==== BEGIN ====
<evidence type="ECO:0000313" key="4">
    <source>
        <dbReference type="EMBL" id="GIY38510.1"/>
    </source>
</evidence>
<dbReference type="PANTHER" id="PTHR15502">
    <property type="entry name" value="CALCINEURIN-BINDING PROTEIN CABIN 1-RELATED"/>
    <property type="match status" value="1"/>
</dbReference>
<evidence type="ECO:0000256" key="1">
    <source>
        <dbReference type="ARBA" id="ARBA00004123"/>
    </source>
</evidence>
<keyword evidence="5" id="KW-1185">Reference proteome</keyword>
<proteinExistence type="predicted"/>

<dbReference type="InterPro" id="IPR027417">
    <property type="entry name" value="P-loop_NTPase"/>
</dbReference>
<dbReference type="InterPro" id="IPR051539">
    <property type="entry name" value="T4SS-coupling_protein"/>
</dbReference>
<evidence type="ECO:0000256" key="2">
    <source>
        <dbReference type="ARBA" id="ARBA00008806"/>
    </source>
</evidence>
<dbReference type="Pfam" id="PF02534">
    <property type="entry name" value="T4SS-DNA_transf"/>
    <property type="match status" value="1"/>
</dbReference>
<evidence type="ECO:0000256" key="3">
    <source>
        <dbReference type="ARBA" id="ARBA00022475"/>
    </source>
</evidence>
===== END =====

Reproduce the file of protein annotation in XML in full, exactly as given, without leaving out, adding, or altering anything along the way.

<evidence type="ECO:0000313" key="4">
    <source>
        <dbReference type="EMBL" id="GIY38510.1"/>
    </source>
</evidence>
<dbReference type="PANTHER" id="PTHR15502">
    <property type="entry name" value="CALCINEURIN-BINDING PROTEIN CABIN 1-RELATED"/>
    <property type="match status" value="1"/>
</dbReference>
<evidence type="ECO:0000256" key="1">
    <source>
        <dbReference type="ARBA" id="ARBA00004123"/>
    </source>
</evidence>
<keyword evidence="5" id="KW-1185">Reference proteome</keyword>
<proteinExistence type="predicted"/>

<dbReference type="InterPro" id="IPR027417">
    <property type="entry name" value="P-loop_NTPase"/>
</dbReference>
<dbReference type="InterPro" id="IPR051539">
    <property type="entry name" value="T4SS-coupling_protein"/>
</dbReference>
<evidence type="ECO:0000256" key="2">
    <source>
        <dbReference type="ARBA" id="ARBA00008806"/>
    </source>
</evidence>
<dbReference type="Pfam" id="PF02534">
    <property type="entry name" value="T4SS-DNA_transf"/>
    <property type="match status" value="1"/>
</dbReference>
<evidence type="ECO:0000256" key="3">
    <source>
        <dbReference type="ARBA" id="ARBA00022475"/>
    </source>
</evidence>